Had Hemingway kept running, would this have been a great pass? I don't know. Maybe? It looks to me like it was probably a little under thrown, but even so, Hemingway could've been there to knock it down. So whose fault was it? I'm not sure, but after watching the play again, I'm inclined to say Hemingway...After looking over this year's interception, however, and being more confident in my ability to identify defenses and routes, I'm fairly certain that last year, like this year, the pass falls squarely on Denard's shoulders. Let's take a look at this year's interception first and then see how it compares to last year's:
The only way I can see this being Denard's fault is if Hemingway's route was a called comeback that Denard missed in the play calling. I find that hard to swallow though. Hemingway wouldn't have gotten behind his corner so quickly or with so much ferocity if he was going to run the comeback route. Also, he never came back.
Why Denard threw this pass, not once but twice, is beyond me. Below is a diagram of each receiver's route:
Denard's second read is whether or not Roundtree's square in comes open. The outside linebacker that forces Roundtree to the outside is also responsible--along with the playside corner--for the Smith release in the flat. If the linebacker stays with Roundtree, vacating the underneath throw, Denard needs to check the ball down to Smith. But, and this is the read I missed on last year's play, if the playside corner comes up to cover Smith in the flat, Stonum will be open on the deep hitch route that we see him sitting down in. Instead, Iowa is content giving up the underneath route to Smith and taking their chances tackling him. At no point in this play was anyone on the strongside of the field open except Smith.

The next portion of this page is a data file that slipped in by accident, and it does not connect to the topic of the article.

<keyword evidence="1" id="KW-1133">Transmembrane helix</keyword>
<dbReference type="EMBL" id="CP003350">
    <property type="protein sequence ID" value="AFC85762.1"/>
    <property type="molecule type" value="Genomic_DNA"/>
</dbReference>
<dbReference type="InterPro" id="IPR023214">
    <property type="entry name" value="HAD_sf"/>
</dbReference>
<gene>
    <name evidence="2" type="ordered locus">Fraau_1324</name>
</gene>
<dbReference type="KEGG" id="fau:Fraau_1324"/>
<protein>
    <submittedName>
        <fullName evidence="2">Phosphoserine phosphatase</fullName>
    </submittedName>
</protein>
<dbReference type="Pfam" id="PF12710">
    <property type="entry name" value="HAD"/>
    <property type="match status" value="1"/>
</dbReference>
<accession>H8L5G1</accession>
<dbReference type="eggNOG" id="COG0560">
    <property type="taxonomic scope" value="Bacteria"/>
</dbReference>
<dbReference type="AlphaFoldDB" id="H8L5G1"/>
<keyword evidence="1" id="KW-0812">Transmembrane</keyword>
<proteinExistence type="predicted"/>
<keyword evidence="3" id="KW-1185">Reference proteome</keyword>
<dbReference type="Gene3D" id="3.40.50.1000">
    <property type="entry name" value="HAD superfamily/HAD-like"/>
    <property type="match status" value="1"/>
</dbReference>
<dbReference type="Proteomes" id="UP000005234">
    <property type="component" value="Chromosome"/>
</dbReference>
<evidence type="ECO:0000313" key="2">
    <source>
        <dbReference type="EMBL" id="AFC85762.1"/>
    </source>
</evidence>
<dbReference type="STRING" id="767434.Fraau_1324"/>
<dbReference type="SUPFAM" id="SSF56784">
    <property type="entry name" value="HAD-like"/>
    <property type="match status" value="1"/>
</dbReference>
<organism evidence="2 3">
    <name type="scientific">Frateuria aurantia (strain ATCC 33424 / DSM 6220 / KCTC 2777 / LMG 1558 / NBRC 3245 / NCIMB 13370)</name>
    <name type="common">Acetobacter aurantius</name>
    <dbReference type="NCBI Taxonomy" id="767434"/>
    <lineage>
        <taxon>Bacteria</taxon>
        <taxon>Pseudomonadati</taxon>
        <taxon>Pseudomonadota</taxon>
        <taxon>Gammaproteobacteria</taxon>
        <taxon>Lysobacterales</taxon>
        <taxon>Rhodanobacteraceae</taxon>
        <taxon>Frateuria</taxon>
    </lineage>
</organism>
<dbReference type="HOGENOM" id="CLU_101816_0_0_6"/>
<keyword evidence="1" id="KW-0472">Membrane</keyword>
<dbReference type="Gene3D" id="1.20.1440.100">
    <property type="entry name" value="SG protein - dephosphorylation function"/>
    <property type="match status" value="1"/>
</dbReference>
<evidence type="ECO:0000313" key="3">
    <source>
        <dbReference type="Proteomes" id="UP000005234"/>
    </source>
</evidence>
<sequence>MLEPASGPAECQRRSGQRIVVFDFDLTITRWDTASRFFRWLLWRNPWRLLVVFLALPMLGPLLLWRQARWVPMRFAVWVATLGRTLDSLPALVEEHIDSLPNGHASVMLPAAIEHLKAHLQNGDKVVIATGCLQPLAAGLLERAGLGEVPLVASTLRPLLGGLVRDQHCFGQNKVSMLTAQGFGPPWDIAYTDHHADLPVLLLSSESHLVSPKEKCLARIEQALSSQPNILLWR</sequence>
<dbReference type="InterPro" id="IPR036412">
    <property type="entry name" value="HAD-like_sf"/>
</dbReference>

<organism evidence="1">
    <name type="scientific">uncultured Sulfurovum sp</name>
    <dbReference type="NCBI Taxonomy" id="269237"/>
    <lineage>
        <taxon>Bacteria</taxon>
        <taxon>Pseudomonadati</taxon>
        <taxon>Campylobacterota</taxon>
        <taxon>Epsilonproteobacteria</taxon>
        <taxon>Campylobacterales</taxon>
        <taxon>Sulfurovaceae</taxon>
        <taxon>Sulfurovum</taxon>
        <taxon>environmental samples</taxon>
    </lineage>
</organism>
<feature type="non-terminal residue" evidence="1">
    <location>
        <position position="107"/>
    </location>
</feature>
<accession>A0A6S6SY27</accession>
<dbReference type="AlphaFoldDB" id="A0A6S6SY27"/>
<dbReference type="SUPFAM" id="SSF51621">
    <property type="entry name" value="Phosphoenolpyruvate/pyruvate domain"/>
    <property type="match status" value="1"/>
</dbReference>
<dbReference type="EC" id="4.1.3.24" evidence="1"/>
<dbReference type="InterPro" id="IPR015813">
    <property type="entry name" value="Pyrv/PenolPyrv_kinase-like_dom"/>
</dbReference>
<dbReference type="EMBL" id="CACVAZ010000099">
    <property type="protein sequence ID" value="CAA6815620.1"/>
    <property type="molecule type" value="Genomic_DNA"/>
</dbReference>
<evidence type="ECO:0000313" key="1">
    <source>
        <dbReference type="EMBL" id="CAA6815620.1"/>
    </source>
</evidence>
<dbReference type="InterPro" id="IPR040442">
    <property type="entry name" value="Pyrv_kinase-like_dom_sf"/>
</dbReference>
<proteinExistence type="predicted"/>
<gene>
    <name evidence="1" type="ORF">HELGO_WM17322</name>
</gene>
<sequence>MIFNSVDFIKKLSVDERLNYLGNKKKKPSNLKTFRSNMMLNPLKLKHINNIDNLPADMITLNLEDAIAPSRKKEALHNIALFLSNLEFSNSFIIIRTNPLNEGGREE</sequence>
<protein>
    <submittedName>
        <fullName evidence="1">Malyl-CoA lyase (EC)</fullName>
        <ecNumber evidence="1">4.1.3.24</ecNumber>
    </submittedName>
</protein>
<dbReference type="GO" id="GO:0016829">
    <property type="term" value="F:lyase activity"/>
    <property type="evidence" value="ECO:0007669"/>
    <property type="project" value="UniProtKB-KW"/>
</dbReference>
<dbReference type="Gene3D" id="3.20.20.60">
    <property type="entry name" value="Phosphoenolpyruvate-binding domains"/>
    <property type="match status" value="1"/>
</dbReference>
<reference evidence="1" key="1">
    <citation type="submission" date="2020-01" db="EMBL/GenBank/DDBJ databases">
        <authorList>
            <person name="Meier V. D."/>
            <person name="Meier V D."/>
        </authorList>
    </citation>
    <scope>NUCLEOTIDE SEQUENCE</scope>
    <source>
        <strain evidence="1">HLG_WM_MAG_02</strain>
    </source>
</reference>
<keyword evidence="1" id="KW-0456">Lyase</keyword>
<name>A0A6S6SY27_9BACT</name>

One of the reasons why there were no open receivers on this play is because Iowa's linebackers and corners do a perfect job carrying receivers through their zones, and re-routing the vertical routes to take pressure off of the deep safeties. We've seen Courtney Avery attempt to do this, but he typically carries receivers too far. Michigan's other corners and linebackers rarely, if ever, re-route vertical receivers putting a huge stress on Michigan's deep safeties and resulting in Cam Gordon being victimized. Not only did the press of the receivers get them out of their routes and closer together horizontally on the field, but it also allowed the pass rush to get to Denard, who was hurried on the play.
Because Denard was hurried, he wasn't able to completely go through his reads. This doesn't reconcile the throw he made, but given that Michigan needed a first down and Smith very likely wouldn't have gotten there, Denard decided that he had to throw the ball deep. Though seemingly a good idea, it also shows that Denard is having trouble getting through his reads and, like this instance, may be making up his mind before the play really develops. Regardless of the situation, however, Denard needed to check this ball down to Smith in the flat, even if he wasn't going to make it to the first down marker. And I believe he needed to make the throw much sooner than he eventually did.
(A comparison to the 2009 play to come later today)